The AIC is a set of matrices which are computed for distinct values of reduced frequency. Thus, in order to compute AIC for any desired frequency point conveniently and rapidly and perform time domain analysis, the aerodynamic forces obtained in frequency-domain have to be transformed into time-domain representations. Several methods often referred to as rational function approximations, have been developed to describe the unsteady aerodynamic forces analytically. This paper uses Roger’s formulation [29] to represent the aerodynamic forces which is shown in Equation (20):

(20)
Q = Q 1 + Q 2 s ¯ + Q 3 s ¯ 2 + i = 1 n E i s ¯ s ¯ + r i .

In Eq. (20), Q1, Q2, Q3 and Ei are coefficient matrices which are solved by approximation algorithm; s¯ is defined as s¯=ik=iωbV, where ω is the frequency of vibration, b is the reference semichord and V is airspeed; ri are the poles used to describe the effects of aerodynamic lags. The formulation used in this paper considers four lag terms to represent the unsteady aerodynamic effects.

3.2. Uncertainty modeling

For complex systems such as a real aircraft, the sources and structures of uncertainty are highly diversified and difficult to be described. The uncertainties of mass (fuel consumption), damping and unsteady aerodynamic force are the significant sources for aircraft systems and the influences of nonlinearities and unmodeled dynamics are also non-negligible. The additive and multiplicative uncertainties also have distinct characteristics. In this paper, the complex influences of uncertainties being derived from numerous sources and being of several structures are not discussed, because the mechanism of uncertainty commonly depends on the specific problems, of which the identification involves profound understanding of aeroservoelasticity and abundant engineering experiences which are not the main purpose of this paper. The source and structure of the uncertainties are only assumed to demonstrate the validity of the model validation method and evaluate the robust flutter predictions. In the presented study, the parametric uncertainties of damping and stiffness are modeled for structure, and both parametric uncertainty and the unmodeled dynamics of unsteady aerodynamic forces are considered and discussed respectively. The uncertainties are formulated as follows:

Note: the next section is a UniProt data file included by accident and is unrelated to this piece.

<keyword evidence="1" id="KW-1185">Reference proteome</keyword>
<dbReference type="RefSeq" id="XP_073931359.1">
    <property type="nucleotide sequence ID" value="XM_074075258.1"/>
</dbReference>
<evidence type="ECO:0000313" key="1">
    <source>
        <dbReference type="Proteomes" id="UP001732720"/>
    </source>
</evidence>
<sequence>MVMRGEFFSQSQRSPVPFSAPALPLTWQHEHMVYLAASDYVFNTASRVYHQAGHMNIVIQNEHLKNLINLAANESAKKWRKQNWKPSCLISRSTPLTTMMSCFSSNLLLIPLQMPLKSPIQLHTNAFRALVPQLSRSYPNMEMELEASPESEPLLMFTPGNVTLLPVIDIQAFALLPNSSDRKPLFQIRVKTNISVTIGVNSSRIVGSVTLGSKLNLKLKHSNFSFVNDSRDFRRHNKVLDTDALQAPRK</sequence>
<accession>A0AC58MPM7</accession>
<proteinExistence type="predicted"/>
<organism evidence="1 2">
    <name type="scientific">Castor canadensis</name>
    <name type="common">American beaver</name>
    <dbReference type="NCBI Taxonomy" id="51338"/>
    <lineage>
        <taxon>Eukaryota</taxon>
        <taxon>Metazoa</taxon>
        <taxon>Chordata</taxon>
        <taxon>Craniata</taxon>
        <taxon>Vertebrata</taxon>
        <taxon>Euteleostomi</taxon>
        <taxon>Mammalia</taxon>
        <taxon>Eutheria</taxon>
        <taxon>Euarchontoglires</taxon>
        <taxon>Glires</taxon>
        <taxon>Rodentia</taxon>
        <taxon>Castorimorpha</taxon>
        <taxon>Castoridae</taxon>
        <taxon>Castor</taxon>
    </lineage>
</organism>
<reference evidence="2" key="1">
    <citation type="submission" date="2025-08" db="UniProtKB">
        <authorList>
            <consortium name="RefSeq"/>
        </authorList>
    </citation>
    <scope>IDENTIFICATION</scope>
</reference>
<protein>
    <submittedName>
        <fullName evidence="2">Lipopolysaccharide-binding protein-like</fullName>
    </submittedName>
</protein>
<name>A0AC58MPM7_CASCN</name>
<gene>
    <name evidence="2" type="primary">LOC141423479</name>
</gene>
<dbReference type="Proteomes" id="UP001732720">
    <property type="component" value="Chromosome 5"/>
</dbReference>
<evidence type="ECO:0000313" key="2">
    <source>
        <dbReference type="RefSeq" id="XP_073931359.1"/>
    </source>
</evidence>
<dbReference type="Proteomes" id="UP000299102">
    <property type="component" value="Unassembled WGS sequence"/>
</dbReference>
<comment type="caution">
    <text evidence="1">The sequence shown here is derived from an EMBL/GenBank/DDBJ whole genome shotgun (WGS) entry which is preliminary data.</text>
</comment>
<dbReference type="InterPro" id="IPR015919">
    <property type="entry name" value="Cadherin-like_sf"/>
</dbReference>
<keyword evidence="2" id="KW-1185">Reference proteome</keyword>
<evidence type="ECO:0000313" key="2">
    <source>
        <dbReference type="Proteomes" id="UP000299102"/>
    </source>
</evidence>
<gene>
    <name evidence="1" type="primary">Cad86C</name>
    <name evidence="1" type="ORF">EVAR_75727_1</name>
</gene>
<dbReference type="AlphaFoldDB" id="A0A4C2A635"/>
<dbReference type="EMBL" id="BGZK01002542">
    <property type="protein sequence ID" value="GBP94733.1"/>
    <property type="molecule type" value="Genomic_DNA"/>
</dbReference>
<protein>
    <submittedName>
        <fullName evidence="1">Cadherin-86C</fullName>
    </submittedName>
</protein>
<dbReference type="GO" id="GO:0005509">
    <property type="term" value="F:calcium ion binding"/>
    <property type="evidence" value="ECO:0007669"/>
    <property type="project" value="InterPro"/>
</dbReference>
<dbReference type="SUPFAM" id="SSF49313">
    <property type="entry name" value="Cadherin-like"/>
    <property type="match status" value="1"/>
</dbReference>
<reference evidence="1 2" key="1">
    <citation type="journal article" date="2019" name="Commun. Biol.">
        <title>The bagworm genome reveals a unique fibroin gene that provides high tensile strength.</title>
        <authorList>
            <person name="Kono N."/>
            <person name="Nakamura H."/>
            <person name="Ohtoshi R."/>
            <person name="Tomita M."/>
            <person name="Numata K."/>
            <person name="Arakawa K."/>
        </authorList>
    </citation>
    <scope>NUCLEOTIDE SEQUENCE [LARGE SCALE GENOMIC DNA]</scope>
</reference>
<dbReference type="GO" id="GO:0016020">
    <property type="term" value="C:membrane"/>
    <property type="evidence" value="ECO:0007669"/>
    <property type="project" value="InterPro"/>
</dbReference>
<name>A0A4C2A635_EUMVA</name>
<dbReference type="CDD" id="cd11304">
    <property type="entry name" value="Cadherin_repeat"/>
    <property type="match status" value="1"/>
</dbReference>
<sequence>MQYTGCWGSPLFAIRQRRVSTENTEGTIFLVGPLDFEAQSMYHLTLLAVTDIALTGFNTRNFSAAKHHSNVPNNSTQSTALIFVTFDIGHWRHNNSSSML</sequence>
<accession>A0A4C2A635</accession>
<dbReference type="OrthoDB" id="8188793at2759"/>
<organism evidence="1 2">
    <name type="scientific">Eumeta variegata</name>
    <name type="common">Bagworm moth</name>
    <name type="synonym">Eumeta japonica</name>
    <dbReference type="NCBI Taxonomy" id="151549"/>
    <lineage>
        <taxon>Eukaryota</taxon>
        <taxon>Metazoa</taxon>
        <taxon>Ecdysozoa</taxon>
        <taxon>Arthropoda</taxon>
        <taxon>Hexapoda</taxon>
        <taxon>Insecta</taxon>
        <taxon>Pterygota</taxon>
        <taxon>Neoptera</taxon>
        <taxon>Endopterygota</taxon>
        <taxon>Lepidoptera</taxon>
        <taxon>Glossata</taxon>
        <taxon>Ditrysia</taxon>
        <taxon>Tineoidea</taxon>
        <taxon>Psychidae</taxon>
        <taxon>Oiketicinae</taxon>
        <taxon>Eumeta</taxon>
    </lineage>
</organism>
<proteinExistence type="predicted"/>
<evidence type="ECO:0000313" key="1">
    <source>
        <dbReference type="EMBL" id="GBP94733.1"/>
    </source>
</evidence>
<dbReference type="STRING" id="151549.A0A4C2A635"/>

(21)
C = C 0 + C 1 Δ C W C , K = K 0 + K 1 Δ K W K ,